A couple of things that have held my interest in quilting after 30-plus years (besides new fabric, of course!) is there is always something new to learn and you can always get better. I am not a good machine quilter. I learned on a domestic machine and became proficient enough, but basting is a hassle and it is tough on my shoulders to maneuver a big quilt under a small harp.
I have owned my mid-arm Voyager machine for around 18 years and have quilted hundreds of quilts on it, but I am still not good at it. My quilting repertoire is minimal. When I look back at the quilts I’ve made, probably half of them are quilted with swirls. Why? Because they are fast to quilt and they look nice. But it is monotonous. For me, quilting is not as fun as piecing and usually, I am just quilting something to donate or gift. Most of the recipients of my quilts would not even know good quilting from bad. I will never make show quilts. But sometimes when I finish a quilt, I think the quilting does not do the quilt justice.
That happened this week when I was quilting. I had no inspiration for a design and ended up simply quilting wavy lines. This quilt, which I hope to finish and share tomorrow, is one of my favorite quilts I’ve ever pieced. The quilting did not enhance the piecing and I am disappointed in it. So, I did what everybody does to learn anything new, I turned to YouTube; specifically to Angela Walters from Quilting is My Therapy.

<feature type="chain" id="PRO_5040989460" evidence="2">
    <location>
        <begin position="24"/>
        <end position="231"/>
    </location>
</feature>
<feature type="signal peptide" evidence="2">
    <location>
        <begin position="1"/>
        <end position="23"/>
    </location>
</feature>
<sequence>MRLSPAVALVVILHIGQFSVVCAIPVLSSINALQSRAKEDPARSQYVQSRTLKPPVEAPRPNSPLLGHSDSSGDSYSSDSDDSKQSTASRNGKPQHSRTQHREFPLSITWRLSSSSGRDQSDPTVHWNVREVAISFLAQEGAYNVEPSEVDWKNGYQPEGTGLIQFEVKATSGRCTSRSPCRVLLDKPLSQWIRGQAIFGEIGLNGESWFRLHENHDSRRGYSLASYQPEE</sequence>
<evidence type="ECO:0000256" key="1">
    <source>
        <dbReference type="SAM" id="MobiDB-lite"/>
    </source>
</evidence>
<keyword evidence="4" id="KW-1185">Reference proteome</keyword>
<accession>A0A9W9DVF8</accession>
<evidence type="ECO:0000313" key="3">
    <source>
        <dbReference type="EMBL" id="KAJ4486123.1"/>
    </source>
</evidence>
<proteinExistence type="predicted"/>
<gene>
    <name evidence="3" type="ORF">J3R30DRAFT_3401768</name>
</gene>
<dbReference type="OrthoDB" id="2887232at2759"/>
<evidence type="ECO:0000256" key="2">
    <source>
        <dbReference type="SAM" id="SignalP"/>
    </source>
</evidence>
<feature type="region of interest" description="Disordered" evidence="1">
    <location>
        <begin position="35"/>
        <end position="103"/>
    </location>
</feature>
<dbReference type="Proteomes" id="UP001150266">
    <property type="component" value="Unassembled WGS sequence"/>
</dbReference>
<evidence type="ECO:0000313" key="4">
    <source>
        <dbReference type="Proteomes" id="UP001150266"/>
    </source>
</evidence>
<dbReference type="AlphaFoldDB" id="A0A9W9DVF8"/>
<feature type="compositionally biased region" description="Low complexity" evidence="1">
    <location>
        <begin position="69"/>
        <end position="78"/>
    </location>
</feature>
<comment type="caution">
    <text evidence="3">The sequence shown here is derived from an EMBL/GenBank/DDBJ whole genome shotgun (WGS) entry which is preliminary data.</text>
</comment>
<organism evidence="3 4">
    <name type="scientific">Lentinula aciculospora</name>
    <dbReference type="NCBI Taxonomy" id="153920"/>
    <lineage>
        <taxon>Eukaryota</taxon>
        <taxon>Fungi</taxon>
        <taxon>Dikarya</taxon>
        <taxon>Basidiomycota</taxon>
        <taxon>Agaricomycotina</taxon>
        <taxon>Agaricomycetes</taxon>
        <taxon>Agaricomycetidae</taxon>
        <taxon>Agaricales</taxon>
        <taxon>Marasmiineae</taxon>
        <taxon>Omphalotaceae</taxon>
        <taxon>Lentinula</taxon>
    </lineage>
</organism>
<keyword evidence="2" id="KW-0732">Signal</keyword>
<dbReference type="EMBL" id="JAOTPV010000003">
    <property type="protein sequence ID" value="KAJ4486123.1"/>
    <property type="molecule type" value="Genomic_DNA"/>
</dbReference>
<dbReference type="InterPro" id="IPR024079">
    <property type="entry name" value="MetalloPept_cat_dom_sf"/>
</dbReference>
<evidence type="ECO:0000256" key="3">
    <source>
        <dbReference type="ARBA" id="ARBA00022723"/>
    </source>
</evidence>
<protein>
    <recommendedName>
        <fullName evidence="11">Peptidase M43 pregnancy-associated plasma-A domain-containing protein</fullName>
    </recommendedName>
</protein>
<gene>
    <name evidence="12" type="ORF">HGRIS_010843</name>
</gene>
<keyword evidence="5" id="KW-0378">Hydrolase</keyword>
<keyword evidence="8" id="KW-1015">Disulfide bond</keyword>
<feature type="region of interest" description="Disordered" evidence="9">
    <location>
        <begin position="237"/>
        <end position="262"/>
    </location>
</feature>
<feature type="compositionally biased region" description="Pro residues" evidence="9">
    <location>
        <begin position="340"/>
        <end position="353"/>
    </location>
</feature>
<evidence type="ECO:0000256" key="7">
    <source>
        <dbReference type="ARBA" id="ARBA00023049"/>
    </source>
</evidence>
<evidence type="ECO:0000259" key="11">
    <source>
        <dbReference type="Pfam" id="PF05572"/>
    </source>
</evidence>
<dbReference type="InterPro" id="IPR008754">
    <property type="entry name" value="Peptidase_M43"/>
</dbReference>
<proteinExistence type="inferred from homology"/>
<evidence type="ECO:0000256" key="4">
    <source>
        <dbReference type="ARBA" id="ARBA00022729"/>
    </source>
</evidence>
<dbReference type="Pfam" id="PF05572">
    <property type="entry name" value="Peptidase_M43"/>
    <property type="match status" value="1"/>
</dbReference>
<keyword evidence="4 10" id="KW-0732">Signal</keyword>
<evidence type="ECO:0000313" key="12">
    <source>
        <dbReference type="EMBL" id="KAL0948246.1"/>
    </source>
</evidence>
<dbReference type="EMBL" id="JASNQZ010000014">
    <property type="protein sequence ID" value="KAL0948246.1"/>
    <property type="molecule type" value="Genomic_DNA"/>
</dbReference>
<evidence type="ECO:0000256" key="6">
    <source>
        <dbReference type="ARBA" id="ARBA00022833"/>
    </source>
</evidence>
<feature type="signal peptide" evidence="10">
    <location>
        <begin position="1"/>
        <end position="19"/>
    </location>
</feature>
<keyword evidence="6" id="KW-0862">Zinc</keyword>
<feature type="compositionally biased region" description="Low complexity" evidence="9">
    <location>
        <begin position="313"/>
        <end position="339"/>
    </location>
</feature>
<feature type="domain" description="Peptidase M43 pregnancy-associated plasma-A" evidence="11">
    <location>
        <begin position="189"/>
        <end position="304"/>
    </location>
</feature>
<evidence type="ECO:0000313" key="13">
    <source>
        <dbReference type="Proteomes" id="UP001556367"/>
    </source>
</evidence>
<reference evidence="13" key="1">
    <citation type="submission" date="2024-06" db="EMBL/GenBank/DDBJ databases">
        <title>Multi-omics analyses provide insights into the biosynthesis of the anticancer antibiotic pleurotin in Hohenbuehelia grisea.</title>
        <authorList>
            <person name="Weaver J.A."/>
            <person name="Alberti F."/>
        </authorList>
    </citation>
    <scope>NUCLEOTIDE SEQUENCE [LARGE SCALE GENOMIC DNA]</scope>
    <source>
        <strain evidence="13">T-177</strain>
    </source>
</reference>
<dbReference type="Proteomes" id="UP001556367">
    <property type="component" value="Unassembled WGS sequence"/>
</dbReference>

Angela is one of the best in the business and also one of the most generous teachers. Did you know she has several series of machine quilting lessons that are FREE? They are all available here. She not only shows you how to quilt but also what to quilt in various blocks or borders. She demonstrates the techniques on both a domestic machine and a longarm. Many also have downloadable guides so you can see the designs and draw them to develop muscle memory.
I am trying some of Angela’s techniques on the table runner I pieced a couple of weeks ago. This is a small project that is perfect for a practice piece. I decided on a few designs and just started quilting. As you can see, consistency is not my strength! This is fun but truly has been trial and error. I am much better when the stitch regulator is turned off. Just like quilting on a domestic machine, slow hands with a fast needle gives me the best results. With the stitch regulator, slow hands mean slow needle and it doesn’t work as well.
Over the years, I have quilted thousands of variable star blocks. The technique that Angela shows in the “Help! How Do I Quilt This Series?” is brilliant. It doesn’t show up very well here because the thread matches the fabric, but that is probably a good thing. Angela uses a ruler, but I need three hands to do ruler work so I winged it. Learning this one technique makes the whole process worth it. I am excited to finish this table runner and bring a couple of new techniques to my next quilt.
Is there a particular area of the quiltmaking process where you would like to be more proficient? Let me know and I will try to help. I want everyone to find joy in the journey!
Marilyn J Durant says
Do you know where I may find a pattern for the patriotic table runner used to practice machine quilting in this article?